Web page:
Girling's confidence helps project a sense of inevitability around
the $5.4 billion project, which supporters say would create badly
needed jobs, and offset a recent unfavorable Nebraska court ruling
and more than five years of political wrangling in Washington.
"It is the next pipeline that is going to be built" in the United
States, Girling said in an interview at the IHS CERAWeek energy
conference in Houston. "The marketplace continues to push us to
build a pipeline. It's the right thing to do."
Girling sought to reassure many of the Canadian company's customers
attending the conference, the largest gathering of energy companies
in the world, that Keystone XL ultimately would open and be able to
transport their crude oil to Texas refineries.
The project has become a lightning rod for opposition, with
environmentalists saying oil spills would become common along the
Keystone XL route and warning that the project could hasten climate
Still, the U.S. State Department issued a report in January that
downplayed environmental concerns surrounding Keystone XL, rankling
opponents and buoying supporters of the project.
The project's delay has perplexed some in Canada, where government
officials have urged Obama to give his consent to TransCanada, the
second-largest Canadian pipeline operator.
"We hope to see a resolution soon," Joe Oliver, Canada's minister of
natural resources, said in an interview on Tuesday. "We hope it's a
President Obama told U.S. governors last month that he expects to
make a decision on whether to approve TransCanada's Keystone plans
in the next few months, a step that would end the long-running saga.
"There's no reason in my mind why it can't come to a conclusion,"
The project hit a snag last month when a Nebraska judge ruled the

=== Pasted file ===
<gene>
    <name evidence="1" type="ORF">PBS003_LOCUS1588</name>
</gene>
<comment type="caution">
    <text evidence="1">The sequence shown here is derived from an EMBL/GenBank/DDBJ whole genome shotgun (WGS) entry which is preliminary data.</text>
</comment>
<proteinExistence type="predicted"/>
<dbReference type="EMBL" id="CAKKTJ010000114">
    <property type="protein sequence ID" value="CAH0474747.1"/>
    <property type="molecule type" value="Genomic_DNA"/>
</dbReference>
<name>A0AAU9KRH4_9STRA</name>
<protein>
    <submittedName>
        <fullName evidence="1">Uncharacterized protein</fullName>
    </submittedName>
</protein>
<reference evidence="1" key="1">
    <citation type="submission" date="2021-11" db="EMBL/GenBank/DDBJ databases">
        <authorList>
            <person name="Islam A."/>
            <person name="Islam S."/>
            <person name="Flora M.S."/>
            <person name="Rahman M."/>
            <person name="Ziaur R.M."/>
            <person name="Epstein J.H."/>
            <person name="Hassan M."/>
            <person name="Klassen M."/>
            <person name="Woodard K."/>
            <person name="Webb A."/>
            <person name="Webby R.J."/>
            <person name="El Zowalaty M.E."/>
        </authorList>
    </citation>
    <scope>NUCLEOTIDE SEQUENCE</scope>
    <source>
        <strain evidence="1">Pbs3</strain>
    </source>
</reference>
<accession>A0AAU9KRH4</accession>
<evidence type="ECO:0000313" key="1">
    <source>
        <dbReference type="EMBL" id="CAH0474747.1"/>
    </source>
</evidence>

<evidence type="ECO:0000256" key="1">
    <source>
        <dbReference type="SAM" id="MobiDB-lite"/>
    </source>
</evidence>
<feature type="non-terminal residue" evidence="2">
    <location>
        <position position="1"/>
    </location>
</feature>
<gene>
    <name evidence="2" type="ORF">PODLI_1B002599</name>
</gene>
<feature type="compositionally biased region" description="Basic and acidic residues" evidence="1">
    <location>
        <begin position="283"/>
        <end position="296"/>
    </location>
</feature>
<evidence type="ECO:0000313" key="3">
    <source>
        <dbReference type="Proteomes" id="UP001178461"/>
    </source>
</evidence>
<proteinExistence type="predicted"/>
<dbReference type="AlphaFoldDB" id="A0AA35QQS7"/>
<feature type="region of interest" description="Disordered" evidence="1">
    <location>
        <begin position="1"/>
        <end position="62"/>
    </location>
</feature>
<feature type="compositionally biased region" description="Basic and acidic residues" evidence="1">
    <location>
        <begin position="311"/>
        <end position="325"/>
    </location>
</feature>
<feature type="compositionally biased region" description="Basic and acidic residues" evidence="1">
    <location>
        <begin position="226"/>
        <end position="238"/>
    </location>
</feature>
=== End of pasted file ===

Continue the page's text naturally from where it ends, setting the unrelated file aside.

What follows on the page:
state's governor lacked authority to approve part of the project.
Girling said he believes that ruling is a "solvable problem" and
won't affect Obama's process for reaching a final decision on
The Keystone pipeline network was designed in four phases, three of
which have been built already, and TransCanada began shipping
Canadian crude oil to Texas in January.
[to top of second column]
The Keystone XL portion of the network, roughly 800 miles through
Montana, South Dakota and Nebraska, would increase capacity and
allow Bakken crude oil from North Dakota and Montana to be shipped
on the network.
While waiting for approval, TransCanada would be open to building
railcar loading hubs for crude oil, depending on customer needs,
Hubs to load and transport oil via train have become a popular
second option in the energy industry as pipeline projects have
encountered regulatory delays. TransCanada rival Enbridge <ENB.TO>
has built its own network of rail hubs to service areas with limited
TransCanada already has a series of crude oil storage facilities in
Texas, Oklahoma, Illinois and Alberta, and building loading hubs at
each location to connect with rail lines could let it get crude oil
to markets faster as it waits for regulatory approvals.
"If we need to bridge the gap between growing production and the
time we bring pipelines online, we'll definitely do that," he said.
"We've had conversations with our customers and railroads about
making those kinds of things work out."
No plans have been made yet to build such hubs, though, Girling
(Reporting by Ernest Scheyder; editing
by Ken Wills)
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